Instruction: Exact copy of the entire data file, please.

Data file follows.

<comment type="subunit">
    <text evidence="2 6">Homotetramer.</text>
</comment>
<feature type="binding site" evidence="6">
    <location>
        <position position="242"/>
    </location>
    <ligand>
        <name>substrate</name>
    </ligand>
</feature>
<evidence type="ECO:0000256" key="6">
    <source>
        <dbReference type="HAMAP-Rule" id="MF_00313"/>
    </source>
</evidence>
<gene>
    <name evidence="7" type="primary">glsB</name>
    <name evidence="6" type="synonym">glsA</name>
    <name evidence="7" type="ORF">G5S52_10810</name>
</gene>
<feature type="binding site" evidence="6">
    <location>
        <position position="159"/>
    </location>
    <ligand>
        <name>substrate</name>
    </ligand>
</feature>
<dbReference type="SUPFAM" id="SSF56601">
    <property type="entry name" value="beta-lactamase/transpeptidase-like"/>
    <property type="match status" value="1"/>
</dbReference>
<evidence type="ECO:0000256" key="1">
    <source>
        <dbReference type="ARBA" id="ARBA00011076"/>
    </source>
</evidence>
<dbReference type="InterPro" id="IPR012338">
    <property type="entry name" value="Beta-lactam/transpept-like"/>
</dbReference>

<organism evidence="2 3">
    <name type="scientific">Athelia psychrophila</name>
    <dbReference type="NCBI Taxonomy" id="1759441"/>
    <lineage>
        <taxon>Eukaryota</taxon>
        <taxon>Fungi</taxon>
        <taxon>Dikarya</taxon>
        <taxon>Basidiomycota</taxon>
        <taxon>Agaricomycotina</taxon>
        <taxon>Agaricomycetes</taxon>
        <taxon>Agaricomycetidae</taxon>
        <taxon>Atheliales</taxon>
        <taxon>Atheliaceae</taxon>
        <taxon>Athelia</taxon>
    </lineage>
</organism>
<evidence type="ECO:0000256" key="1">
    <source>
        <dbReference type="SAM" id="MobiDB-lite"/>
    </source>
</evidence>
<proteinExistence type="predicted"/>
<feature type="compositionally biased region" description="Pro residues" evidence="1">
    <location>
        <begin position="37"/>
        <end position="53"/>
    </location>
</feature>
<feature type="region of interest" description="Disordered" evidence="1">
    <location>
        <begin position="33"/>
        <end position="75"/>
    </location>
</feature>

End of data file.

<comment type="subunit">
    <text evidence="2 6">Homotetramer.</text>
</comment>
<feature type="binding site" evidence="6">
    <location>
        <position position="242"/>
    </location>
    <ligand>
        <name>substrate</name>
    </ligand>
</feature>
<evidence type="ECO:0000256" key="6">
    <source>
        <dbReference type="HAMAP-Rule" id="MF_00313"/>
    </source>
</evidence>
<gene>
    <name evidence="7" type="primary">glsB</name>
    <name evidence="6" type="synonym">glsA</name>
    <name evidence="7" type="ORF">G5S52_10810</name>
</gene>
<feature type="binding site" evidence="6">
    <location>
        <position position="159"/>
    </location>
    <ligand>
        <name>substrate</name>
    </ligand>
</feature>
<dbReference type="SUPFAM" id="SSF56601">
    <property type="entry name" value="beta-lactamase/transpeptidase-like"/>
    <property type="match status" value="1"/>
</dbReference>
<evidence type="ECO:0000256" key="1">
    <source>
        <dbReference type="ARBA" id="ARBA00011076"/>
    </source>
</evidence>
<dbReference type="InterPro" id="IPR012338">
    <property type="entry name" value="Beta-lactam/transpept-like"/>
</dbReference>

<organism evidence="2 3">
    <name type="scientific">Athelia psychrophila</name>
    <dbReference type="NCBI Taxonomy" id="1759441"/>
    <lineage>
        <taxon>Eukaryota</taxon>
        <taxon>Fungi</taxon>
        <taxon>Dikarya</taxon>
        <taxon>Basidiomycota</taxon>
        <taxon>Agaricomycotina</taxon>
        <taxon>Agaricomycetes</taxon>
        <taxon>Agaricomycetidae</taxon>
        <taxon>Atheliales</taxon>
        <taxon>Atheliaceae</taxon>
        <taxon>Athelia</taxon>
    </lineage>
</organism>
<evidence type="ECO:0000256" key="1">
    <source>
        <dbReference type="SAM" id="MobiDB-lite"/>
    </source>
</evidence>
<proteinExistence type="predicted"/>
<feature type="compositionally biased region" description="Pro residues" evidence="1">
    <location>
        <begin position="37"/>
        <end position="53"/>
    </location>
</feature>
<feature type="region of interest" description="Disordered" evidence="1">
    <location>
        <begin position="33"/>
        <end position="75"/>
    </location>
</feature>